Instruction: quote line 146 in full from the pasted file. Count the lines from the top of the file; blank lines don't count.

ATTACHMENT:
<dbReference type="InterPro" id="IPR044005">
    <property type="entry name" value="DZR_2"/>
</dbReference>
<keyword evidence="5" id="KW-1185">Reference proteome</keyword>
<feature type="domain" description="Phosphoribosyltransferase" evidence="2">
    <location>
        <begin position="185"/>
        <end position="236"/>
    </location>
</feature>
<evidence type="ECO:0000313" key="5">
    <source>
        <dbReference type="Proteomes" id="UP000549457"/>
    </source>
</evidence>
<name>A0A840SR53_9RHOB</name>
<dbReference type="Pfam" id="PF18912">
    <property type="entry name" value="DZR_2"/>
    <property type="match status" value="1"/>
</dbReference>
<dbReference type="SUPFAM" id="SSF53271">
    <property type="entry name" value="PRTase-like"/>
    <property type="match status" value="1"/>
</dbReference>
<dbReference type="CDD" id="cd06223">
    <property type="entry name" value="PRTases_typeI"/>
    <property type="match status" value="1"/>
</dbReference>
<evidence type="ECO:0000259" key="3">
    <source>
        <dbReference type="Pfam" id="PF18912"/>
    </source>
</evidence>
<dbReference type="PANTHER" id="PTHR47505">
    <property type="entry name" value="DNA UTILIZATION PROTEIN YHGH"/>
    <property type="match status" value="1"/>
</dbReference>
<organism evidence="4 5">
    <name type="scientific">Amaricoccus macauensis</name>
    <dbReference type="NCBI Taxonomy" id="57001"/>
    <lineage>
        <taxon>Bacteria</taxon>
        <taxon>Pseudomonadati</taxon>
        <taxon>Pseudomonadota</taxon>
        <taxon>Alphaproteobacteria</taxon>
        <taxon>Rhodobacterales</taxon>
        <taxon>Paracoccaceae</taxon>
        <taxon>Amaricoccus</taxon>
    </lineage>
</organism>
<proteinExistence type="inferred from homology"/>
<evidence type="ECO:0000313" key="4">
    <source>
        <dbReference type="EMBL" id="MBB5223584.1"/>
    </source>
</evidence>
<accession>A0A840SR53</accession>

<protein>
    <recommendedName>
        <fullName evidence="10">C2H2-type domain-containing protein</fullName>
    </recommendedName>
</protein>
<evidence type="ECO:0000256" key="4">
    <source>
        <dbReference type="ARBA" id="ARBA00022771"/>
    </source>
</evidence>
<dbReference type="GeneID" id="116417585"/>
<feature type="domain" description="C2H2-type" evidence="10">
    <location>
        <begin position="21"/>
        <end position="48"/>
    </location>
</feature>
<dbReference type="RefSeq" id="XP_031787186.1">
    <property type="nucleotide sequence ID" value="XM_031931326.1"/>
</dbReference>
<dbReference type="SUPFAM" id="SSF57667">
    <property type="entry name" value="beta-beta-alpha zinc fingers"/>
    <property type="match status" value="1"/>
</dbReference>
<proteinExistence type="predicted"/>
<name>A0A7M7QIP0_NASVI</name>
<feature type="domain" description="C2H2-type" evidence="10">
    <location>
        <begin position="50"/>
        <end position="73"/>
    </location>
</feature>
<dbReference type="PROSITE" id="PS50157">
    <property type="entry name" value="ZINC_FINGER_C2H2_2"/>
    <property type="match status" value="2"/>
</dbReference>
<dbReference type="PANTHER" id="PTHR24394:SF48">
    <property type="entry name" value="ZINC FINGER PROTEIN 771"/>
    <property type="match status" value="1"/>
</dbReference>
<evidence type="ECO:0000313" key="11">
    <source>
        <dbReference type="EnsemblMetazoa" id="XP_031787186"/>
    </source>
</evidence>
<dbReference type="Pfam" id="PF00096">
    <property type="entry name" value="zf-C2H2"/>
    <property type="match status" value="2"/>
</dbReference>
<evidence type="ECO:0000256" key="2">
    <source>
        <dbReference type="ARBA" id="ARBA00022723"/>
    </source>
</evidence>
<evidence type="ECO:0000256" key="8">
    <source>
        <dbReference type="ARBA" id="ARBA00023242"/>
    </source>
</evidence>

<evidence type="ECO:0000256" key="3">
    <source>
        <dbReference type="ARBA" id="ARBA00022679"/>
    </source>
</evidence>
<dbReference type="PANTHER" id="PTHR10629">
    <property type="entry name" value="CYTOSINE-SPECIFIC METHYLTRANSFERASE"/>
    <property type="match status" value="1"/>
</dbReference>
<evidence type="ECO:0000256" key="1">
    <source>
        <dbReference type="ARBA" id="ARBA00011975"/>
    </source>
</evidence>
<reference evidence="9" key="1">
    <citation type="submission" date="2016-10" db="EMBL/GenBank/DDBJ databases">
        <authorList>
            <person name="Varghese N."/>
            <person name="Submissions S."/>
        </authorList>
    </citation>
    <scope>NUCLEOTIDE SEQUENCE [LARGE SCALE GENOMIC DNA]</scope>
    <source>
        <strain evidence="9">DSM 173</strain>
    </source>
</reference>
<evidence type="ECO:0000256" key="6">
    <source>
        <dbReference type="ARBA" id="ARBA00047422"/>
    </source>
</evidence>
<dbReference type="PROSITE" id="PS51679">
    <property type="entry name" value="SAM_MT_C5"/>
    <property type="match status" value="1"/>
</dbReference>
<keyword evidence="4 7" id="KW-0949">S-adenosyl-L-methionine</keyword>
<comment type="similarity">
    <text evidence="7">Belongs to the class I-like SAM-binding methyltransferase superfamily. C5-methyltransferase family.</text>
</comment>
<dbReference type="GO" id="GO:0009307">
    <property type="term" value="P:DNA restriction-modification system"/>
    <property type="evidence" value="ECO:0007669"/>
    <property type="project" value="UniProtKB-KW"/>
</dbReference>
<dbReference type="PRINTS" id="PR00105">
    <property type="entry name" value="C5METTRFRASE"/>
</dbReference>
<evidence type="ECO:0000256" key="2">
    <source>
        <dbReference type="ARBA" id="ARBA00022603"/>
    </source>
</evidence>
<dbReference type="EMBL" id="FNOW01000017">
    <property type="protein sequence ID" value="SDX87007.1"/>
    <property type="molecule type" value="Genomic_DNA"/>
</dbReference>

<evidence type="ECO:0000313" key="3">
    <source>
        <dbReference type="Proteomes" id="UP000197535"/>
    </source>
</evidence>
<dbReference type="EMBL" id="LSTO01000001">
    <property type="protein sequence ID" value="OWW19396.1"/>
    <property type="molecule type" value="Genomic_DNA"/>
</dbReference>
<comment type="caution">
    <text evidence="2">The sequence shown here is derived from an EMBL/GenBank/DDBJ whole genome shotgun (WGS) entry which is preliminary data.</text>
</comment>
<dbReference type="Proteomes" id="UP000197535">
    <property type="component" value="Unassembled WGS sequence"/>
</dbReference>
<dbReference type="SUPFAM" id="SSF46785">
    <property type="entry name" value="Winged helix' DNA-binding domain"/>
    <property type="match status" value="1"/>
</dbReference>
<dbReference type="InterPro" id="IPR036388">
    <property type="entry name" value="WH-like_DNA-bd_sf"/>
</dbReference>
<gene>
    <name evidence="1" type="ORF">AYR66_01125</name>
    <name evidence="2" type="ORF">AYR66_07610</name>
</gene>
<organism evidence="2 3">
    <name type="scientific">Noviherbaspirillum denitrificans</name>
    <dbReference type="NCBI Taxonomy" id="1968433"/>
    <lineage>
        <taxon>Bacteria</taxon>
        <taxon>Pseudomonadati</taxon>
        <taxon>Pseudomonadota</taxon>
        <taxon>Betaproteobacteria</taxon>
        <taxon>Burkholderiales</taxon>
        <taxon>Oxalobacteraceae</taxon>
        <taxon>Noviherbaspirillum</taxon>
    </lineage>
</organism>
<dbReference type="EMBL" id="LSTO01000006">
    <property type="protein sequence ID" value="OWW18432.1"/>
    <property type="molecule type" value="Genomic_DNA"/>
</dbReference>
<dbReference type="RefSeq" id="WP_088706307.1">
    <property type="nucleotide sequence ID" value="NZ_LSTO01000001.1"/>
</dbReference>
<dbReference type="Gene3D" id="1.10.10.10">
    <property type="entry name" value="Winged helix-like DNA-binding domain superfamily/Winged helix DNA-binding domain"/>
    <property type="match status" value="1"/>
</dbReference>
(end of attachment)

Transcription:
    </source>